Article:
Los Angeles, CA, December 7, 2020 — Between July and September of 2020, the rate of consumer redemption of empty beverage containers fell another two percentage points to 58%, according to beverage sales data from CalRecycle, the state’s overseer of the bottle deposit program.

That means 42% of annual consumer bottle deposits—or about $546 million paid through September this year—is not being returned to consumers who could really use that money, according to Consumer Watchdog.

California now comes in at third to last in terms of redemption rates out of a list of ten states with such programs. Those redemption rates are as follows: Michigan, 89%; Oregon, 86%; Maine, 84% (2017); Iowa, 71%; Vermont, 71%; New York, 64%; Hawaii, 62%; Connecticut, 50%; Massachusetts, 50%.

“This is nickels and dimes that all consumers pay to the state to recycle beverage empties and they have a right to get it refunded,” said Liza Tucker, consumer advocate with Consumer Watchdog.  “But they can’t because redemption centers are folding and retail chains that sell beverages shirk their responsibility to take empties back. The system is collapsing and we need leadership.

“The only way to fix this program is to start over and put the responsibility for running it onto the beverage industry, including the sellers of beverages, to create convenient ways for consumers to redeem their money. Governor Newsom has a duty to make fixing California’s broken recycling program a top priority.”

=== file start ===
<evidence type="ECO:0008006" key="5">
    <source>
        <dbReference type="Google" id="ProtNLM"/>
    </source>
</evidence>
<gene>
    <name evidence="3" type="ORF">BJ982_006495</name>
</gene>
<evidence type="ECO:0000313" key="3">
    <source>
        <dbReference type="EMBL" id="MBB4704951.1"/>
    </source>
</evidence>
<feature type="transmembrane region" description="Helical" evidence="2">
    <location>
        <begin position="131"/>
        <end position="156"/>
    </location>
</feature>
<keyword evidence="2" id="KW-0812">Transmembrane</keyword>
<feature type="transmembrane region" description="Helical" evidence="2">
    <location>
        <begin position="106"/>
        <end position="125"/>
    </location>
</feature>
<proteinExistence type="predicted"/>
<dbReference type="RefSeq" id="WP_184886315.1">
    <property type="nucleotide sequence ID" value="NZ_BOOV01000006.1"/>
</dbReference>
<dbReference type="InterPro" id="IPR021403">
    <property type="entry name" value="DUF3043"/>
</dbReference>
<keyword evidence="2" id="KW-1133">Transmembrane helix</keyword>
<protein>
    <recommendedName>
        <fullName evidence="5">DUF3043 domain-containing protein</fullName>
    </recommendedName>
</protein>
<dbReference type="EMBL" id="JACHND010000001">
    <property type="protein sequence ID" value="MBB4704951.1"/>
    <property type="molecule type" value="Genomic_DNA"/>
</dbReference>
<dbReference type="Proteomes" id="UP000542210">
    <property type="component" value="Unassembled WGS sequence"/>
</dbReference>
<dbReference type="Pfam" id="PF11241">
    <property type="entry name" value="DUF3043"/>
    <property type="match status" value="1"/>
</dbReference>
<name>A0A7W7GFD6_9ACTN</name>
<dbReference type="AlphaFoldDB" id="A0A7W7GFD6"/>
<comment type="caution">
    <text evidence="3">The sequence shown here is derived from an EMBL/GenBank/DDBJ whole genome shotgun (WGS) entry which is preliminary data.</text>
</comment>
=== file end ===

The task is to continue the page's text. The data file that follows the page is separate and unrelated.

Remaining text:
All bottle deposit programs run on a cushion of unredeemed deposits, but nowhere near the mountain that CalRecycle has built up. The more deposits that consumers do not redeem, and the more centers that process fewer containers for which the state pays, the more money builds up at CalRecycle. According to CalRecycle data, the amount of funds at CalRecycle has grown by $125 million since July of 2019. The fund now totals up to half a billion dollars.

Speaking at an Assembly hearing last month, a top CalRecycle regulator said that the onset of the pandemic knocked the 76% recycling rate—which includes containers recycled by waste haulers and other salvagers in addition to consumers—down to 47% in March when an executive order to stay home went into effect. The rate then slowly rebounded, hitting 67% for the first eight months of 2020. The bottle program’s recycling rate hit a high of 85% in 2013 and has been falling ever since.